Since we didn't have running water, we would drive several miles away to a freshwater spring and fill up several large Igloo containers with drinking water which we'd then use until it was gone. For bathing and washing though, we collected rainwater in big 50-gallon drums. We did not have a bathtub but Dad had made a makeshift shower by putting a 10-gallon bucket hanging underneath the loft, and made a spigot coming out the bottom. So we'd heat water on the wood stove, mix it with cool water until you got the right temperature and then pour some into the bucket. We had a shower curtain for privacy but there was not enough water in the bucket to have a full-length shower. You'd have to get wet, turn the water off, lather up your body and hair, then turn the water back on to rinse. In winter it was sooo cold and then I'd wrap up and go stand by Smaug until I was toasty warm. It was very Laura Ingalls Wylder Little House in the Big Woods pioneer-like.

Oh and of course we had an outhouse which had several locations through the years but was typically quite a ways away from the house, so in the middle of the night I would just go pee in the yard. It was kind of scary because I would hear coyotes howling!!! At one point Celeta got me a "pee pot" which is what the women used in the old times, and you emptied it in the woods in the morning.

There's a hilarious story of when I moved back with my mom in 5th grade. She lived in Dallas suburbia and I'd gone to bed at like 7 or 8pm and she happened to stay up that night to watch the 10 o'clock news, which she normally didn't. Well it was a good thing because I got up and started going out the front door. She asked me where I was going, and I said I was going to the bathroom. She said it took her a while to convince me that the bathroom was down the hall! I apparently was sleepwalking because I didn't remember in the morning but I assume I was going to go pee in the front lawn. ROFLOL!

Well more stories will have to wait, I have to get some writing done on an article about the Gulf Dead Zone, which is really depressing me as a matter of fact! We are destroying our oceans and killing the life within...


Jim McCulloch said...

A friend of mine sent me this quote from WS Merwin about the 1960s. Being as I am a superannuated hippie (or perhaps more accurately in terms of my chronological age, a beatnik) the sentiment certainly resonates with me. You seem to have grown up in a hippie-esque lifestyle in the 70s, as such things began vanishing from our shores, so perhaps you will like the quote too. (I wish I could give you an actual citation in Merwin's oeuvre, but a quick and dirty google search did not help with that.)

"We know that age to be utterly beyond reach now, irretrievably a past, a period whose distance we already feel as though it had stretched into centuries, and yet it appears to us to be not only recent, but present, still with us not as a memory but as a part of our unfinished days, a ground or backdrop before which we live. It could be said we are haunted by it, which would suggest that time was not done with in us, that what we saw and felt then is still part of our incompleteness and our choices."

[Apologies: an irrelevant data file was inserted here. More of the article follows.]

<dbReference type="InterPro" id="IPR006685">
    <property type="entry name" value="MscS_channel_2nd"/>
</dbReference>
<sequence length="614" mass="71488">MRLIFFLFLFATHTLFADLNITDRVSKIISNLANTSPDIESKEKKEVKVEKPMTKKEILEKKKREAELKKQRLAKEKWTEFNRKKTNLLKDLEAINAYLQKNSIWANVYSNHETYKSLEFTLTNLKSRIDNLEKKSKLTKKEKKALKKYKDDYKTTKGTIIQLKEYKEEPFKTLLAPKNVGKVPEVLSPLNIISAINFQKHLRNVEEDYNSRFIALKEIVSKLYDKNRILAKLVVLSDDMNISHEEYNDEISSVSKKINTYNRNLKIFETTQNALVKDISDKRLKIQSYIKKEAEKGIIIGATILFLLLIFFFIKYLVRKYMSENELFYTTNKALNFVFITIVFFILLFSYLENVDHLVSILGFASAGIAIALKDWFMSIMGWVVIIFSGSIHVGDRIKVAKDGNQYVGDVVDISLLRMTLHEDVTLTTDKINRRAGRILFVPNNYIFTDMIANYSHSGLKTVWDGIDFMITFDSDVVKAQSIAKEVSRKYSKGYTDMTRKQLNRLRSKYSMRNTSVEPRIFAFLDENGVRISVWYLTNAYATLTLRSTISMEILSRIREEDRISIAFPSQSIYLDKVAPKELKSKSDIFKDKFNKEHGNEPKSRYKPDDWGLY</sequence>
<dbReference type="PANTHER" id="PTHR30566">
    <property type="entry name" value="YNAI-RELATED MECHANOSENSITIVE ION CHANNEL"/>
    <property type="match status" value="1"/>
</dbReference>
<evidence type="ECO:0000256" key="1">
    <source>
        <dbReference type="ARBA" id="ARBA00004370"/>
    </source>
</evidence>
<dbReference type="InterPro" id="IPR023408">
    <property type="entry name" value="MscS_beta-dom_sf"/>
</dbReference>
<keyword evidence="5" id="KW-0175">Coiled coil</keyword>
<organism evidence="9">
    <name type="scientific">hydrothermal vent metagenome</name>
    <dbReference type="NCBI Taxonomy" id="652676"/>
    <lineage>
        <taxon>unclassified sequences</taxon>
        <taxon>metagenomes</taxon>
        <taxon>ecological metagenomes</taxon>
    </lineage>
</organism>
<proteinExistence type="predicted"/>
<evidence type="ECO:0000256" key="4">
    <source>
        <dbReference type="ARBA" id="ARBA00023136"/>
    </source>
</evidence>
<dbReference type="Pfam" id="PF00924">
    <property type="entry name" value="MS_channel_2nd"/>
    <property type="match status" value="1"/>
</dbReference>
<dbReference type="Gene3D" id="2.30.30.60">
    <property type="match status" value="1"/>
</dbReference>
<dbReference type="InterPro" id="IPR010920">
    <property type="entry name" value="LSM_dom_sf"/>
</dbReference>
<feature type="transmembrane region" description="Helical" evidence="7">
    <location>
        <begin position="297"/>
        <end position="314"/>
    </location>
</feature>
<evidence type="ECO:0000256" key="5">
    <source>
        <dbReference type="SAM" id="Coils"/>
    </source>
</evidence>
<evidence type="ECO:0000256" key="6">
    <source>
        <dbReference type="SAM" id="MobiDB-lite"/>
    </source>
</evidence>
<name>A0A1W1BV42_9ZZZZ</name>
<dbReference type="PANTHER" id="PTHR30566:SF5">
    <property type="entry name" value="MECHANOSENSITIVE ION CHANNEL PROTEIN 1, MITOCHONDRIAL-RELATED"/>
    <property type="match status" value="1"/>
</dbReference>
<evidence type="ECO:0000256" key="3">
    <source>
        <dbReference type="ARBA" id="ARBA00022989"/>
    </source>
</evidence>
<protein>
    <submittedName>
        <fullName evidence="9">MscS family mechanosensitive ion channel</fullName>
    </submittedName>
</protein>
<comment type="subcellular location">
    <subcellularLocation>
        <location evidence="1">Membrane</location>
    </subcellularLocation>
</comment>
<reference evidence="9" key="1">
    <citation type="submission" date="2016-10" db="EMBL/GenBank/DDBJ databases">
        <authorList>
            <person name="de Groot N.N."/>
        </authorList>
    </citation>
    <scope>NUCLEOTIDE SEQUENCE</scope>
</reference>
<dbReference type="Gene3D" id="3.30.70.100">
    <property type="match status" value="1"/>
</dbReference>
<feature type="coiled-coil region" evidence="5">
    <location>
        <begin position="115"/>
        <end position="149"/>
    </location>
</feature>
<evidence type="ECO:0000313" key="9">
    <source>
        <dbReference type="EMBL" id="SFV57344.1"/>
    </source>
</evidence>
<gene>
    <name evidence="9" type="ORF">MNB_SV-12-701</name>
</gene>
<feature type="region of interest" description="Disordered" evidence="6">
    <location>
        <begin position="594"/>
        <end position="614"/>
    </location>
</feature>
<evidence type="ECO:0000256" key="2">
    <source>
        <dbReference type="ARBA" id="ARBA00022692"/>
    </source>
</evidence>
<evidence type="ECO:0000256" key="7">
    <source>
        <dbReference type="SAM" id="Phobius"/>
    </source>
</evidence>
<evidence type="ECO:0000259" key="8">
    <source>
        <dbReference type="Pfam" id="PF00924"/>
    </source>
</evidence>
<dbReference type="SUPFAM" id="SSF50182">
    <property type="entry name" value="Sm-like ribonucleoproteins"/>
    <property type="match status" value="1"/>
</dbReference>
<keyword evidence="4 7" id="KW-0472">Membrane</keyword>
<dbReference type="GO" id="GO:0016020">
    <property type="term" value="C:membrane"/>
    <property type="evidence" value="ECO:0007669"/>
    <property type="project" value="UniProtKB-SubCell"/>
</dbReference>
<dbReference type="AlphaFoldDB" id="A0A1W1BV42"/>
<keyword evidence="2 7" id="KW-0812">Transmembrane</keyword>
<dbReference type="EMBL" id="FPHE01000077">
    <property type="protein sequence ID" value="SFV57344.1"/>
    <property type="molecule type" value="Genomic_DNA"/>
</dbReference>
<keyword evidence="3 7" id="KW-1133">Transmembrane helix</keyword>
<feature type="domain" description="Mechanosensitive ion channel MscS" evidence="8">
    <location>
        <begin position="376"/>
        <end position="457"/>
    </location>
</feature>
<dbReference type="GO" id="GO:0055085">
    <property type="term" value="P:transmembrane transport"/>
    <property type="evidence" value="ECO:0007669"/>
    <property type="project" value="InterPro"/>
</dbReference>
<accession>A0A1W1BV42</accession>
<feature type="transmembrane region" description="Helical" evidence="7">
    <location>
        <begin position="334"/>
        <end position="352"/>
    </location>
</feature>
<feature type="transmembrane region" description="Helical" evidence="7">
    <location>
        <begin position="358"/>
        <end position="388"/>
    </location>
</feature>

Unknown said...

love the quote Jim! Thanks for visiting the blog and commenting. :) My dad said he was a beatnik first then became a hippie. Some others have commented to me that you can't be both because they're opposite but I odn't think that is true necessarily. Different but metamorphosis can occur, no? What do you think? Heck if hippies cane become YUPPIES then anything can happen and a beatnik to hippie transformation does not seem that unlikely. I don't know enough about beatniks perhaps. My dad did not become a yuppie though. He is still a true hippie living in that same cabin!

Jim McCulloch said...

I don't know if I can shed any light on this, but beatniks, of the would-be and student variety, of which I suppose I was, tended to regard ourselves romantically as spiritually awakened hipster adversaries of the American middle class, when in the hard light of reality we were simply college students at provincial universities writing bad poetry and drinking bad wine. But we enjoyed this--one of the privileges of being young--and when in the mid 1960s Ginsberg made the transition from beatnik to become a wise old hippie elder, the rest of us made a transition from bad wine to bad weed, but otherwise remained much the same, except now having graduated or dropped out as the case may have been, and living in circumstances much like your reminiscence of your childhood, perhaps in log cabins in Oregon, perhaps in homemade geodesic domes in New Mexico, or in my case dropping out to live nomadically here and there, por ejemplo in Paraguay for a year. But at that point we were all hippies.

A lot of hippies, when they resurfaced, indeed turned into yuppies. But many of us were disqualified from this by temperament (in my case), and others disqualified by having dropped out so far as to become unfit, credential-wise, for membership in the bourgeoisie, as for example my best friend (now dead, alas) who spent 4 years in federal prison for the manufacture of methamphetamine. After he got out he became a jeweler, and a very good one, because there was no way he could get a regular job.